Without going overboard with the it's-been-a-whole-year-look-at-us-go! sentiment, I'd like to supply a few additions to John Lingan's list of 10 (out of many) memorable articles from our archives.
In picking back through my brain and our archives (which took hours, which is a measure of the scope and depth of Splice's contributors), it was most tempting to hold up political coverage up to the light of hindsight and chuckle—thing is, there were few columns that wildly missed the mark, if at all. Oddly enough, though, a September column—a month that was, obviously, torn apart with political commentary—by Chloe Angyal popped out. "A Celebrated Summer" lists the various positive steps made in women's rights last summer; and when one recalls the vigor and vitriol from those who defended and attacked Sarah Palin, Chloe's piece is breath of retrospective fresh air.
But if Splice has provided a font of political commentary, its music coverage has been stellar and, at times, pretty damn odd: Ari Samsky, the man behind Splice fountain pen fetish, wrote a column on Tom Waits tunes—specifically, ones he imagined could be made into films; Gabriel Baker, Lloyd H. Cargo and Zach Kaufmann rolled up their sleeves and debated the various merits of auto-tune; Cargo's lists (on covers of "Summertime" and videos of old people) are the stuff of chain-email lore; Baker's review on jenkem-inspired music is simply too gross to be re-explained; and, of course, the various lists of music to have sex and make-out to by Kaufmann, Claire Taylor and Daniel Polansky.
With literature, our office book worm (and managing editor) is John Lingan. What first comes to mind is his eulogy for David Foster Wallace:
This desire to somehow see the total complexity of modern life by way of careful cataloging can be seen in his more recent essays about Roger Federer or Jorge Luis Borges (who he tellingly praised for being “a first-rate human mind stripped of all foundations in religious or ideological certainty—a mind turned thus wholly in on itself”), and particularly in his increasingly detail-heavy fiction. "Good People," a story that appeared in The New Yorker last year, was an extraordinarily descriptive rendering of a young couple coming to terms with a pregnancy. Almost devoid of Wallace's trademark linguistic pyrotechnics, the story's power derives from its depth of emotional observation.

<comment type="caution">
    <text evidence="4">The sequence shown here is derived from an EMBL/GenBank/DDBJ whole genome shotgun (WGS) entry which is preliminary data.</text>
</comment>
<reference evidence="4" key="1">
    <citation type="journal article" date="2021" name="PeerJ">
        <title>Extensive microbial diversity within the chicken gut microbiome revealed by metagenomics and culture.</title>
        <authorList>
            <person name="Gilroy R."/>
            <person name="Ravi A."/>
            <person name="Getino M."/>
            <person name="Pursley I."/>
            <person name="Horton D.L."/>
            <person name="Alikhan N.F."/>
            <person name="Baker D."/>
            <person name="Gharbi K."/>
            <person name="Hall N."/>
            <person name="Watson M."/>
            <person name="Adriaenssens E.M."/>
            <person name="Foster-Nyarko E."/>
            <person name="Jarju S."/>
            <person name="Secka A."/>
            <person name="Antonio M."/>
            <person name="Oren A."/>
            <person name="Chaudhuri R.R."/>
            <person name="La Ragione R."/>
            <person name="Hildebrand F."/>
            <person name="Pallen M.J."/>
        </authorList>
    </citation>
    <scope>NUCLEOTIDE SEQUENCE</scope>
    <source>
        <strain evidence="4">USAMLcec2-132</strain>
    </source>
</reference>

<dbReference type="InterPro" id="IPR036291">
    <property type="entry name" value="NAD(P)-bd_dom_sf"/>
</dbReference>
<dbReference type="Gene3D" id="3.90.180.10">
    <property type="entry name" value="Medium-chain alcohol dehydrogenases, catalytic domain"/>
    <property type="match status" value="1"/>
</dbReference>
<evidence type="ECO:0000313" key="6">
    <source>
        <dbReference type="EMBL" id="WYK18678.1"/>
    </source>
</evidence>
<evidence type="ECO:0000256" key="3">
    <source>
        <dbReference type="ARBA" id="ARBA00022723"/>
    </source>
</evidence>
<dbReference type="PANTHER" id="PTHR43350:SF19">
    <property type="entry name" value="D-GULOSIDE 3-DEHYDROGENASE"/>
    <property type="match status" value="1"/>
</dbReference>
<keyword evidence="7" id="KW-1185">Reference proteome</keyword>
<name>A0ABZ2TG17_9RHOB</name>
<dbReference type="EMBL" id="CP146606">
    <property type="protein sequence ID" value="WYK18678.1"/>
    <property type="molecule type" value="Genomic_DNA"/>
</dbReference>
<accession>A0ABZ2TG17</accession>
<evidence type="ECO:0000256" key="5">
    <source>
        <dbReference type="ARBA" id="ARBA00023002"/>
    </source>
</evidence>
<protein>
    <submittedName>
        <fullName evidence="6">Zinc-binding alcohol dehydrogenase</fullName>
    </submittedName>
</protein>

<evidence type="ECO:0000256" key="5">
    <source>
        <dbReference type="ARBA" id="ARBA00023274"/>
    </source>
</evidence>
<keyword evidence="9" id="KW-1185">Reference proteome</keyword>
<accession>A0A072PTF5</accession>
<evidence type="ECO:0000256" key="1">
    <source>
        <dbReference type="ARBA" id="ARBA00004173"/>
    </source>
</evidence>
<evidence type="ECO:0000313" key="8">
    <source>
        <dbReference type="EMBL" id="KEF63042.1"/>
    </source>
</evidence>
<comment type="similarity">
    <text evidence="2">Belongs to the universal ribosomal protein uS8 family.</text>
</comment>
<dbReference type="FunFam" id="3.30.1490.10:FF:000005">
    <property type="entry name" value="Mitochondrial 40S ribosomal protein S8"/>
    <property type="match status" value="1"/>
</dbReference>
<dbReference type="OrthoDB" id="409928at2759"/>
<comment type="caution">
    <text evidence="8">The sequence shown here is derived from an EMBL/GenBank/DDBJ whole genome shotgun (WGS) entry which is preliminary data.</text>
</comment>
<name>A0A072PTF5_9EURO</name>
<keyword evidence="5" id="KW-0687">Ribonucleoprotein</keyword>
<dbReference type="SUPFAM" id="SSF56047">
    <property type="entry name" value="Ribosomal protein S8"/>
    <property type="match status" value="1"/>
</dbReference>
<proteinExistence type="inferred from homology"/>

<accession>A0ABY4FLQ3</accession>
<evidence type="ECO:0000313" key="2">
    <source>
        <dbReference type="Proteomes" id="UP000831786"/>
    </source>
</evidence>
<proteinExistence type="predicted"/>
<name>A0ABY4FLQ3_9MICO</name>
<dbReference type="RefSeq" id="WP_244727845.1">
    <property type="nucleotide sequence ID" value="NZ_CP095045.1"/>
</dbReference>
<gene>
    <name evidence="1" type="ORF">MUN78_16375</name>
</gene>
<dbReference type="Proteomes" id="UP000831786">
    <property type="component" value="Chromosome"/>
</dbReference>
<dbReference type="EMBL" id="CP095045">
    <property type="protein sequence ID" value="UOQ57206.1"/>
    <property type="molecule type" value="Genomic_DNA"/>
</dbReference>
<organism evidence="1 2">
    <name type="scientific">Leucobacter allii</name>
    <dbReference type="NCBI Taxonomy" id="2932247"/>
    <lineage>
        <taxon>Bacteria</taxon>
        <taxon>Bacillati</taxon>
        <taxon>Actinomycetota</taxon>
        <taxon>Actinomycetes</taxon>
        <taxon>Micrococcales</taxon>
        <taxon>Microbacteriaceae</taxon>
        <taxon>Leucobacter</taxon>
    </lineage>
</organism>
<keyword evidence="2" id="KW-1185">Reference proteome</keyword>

But right up there is Lingan's widely trafficked analysis of Christopher Hitchens, which acts as both a good primer for those new to the man and as some context for those trying to simply get a handle on him.
I can still remember getting railroaded by Lina Goldberg's piece on Jesse Camp. In a few hundred words Goldberg brought my junior high school memories crashing down around my trash-strewn desk. Money quote:
When Jesse arrived at the counter to make his fraudulent purchase I looked at him through eyes that had once loved him, but now I could only see the sadness of the situation—the tragic ex-VJ forced to steal glam rock records. When I confronted Jesse about his price tag switcheroo, he broke down in a flood of apologies. “Are you okay?” I finally asked.
And I could go on. But, as all lists must, it's time to end. I'm going to let Pete Backof send us out with a quote from his column on the taming of the Internet:
Ever since its rise to popular consciousness during the 1990s the Internet has often been referred to metaphorically as a kind of Wild West. The predominant interpretation of the metaphor to date has focused on its positive and aspirational aspects. But respectable people are staking their own claim to the Internet, and just as churches and schools worked their way across the North American west 150 years ago, it appears that laws and institutions are coming to civilize the web.
More than a few of those people are planting flag poles right here at Splice Today. As for the laws and institutions and "civilization," we're doing fine with our own brand.